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Last month, a friend encouraged me to perform a monologue of a story I’d shared that night. I told him if he found me a stage, I’d do a monologue. Here’s the start of the story I’ll now be sharing at Open Space Cafe next Monday at 7:00 PM. I’d call it more a reading than a monologue…

I’m used to running fast and hard.

So when it became clear in May that I needed to stop running altogether, I didn’t know what to do with myself.

It’s one thing to realize you need to slow your pace a bit. It’s quite another to realize you need to walk the rest of the race when you’re used to keeping at the front of the crowd.

But to step out of the race altogether? Unacceptable.

It’s quitting.

And I don’t quit.

Maybe it’s different if you get a major injury while running a race. I’ve heard stories about people limping their way to the finish line. But if someone’s run over by a bus, she’s probably not gonna finish that race.

When my husband told me in May that I faced the emotional equivalent of being run over by a bus, I had difficulty accepting his words. I knew I had nothing left to give, but stepping out of the race simply wasn’t an option.

“I think you need to stop looking for a job,” he said. “And stop collecting unemployment. Stop couponing. Stop running errands all over the place to save money. Stop everything that’s not rest and healing.”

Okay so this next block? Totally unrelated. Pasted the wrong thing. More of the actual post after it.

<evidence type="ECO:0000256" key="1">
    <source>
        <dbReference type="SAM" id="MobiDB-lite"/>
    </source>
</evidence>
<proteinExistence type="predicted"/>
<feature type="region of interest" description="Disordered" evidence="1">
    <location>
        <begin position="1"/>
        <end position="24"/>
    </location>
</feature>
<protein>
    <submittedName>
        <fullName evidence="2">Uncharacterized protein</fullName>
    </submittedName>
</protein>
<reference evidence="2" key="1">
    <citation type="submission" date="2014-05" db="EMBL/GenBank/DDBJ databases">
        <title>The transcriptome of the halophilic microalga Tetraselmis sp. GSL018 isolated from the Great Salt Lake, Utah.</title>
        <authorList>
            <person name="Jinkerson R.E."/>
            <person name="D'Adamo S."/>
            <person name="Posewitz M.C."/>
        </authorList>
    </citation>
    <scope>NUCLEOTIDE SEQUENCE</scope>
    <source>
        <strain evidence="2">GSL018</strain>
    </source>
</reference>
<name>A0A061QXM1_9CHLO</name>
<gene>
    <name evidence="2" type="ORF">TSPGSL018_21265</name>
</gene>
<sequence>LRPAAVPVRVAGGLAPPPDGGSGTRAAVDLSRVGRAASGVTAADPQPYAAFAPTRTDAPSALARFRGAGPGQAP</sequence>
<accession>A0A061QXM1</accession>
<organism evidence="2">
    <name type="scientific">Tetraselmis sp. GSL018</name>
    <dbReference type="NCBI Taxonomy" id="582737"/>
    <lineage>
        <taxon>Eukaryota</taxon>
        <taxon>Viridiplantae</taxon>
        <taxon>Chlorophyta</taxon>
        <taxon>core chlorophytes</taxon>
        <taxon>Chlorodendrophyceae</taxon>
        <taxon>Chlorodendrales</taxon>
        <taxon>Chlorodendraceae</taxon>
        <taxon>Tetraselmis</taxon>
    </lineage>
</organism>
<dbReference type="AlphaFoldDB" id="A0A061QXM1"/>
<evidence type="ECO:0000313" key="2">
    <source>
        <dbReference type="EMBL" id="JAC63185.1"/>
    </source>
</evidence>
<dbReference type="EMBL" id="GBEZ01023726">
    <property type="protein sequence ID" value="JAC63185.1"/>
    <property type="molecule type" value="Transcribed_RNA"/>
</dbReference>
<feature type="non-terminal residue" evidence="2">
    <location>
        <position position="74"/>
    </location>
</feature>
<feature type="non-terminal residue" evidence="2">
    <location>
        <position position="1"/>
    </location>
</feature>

His words came days after rejection from a job I thought I was created to do and would never discover. I’d had my eye on this organization for nearly two years, more than two hundred job applications and a dozen interviews ago.

When the paid mentorship position opened, it felt like a dream come true. Perhaps I’d been turned down all those other hundreds of times because this was the job for me.

After four interviews, we started moving forward in faith that I’d be offered the position. We made health insurance decisions accordingly. We dreamed of what we’d do with the income. I thought about life alongside eight high-risk kids.

Then I got the phone call.

One of three final candidates for two positions and I didn’t make the cut.

I had a 66% chance of getting that job. Ten years of experience mentoring, running kids programs, and pouring into the lives of at-risk youth. Six years of eagerly waiting for this kind of work.

And I didn’t make the cut.

I suddenly had no sense of what it meant for me to put one foot in front of the other. I wasn’t sure what race I was even running anymore.

My husband and I retreated to the Catholic Grotto later that week to pray and process.

It was there that God finally sent me a talking donkey…

To be continued after Monday’s reading…

Click here to read Part II of Running the Race.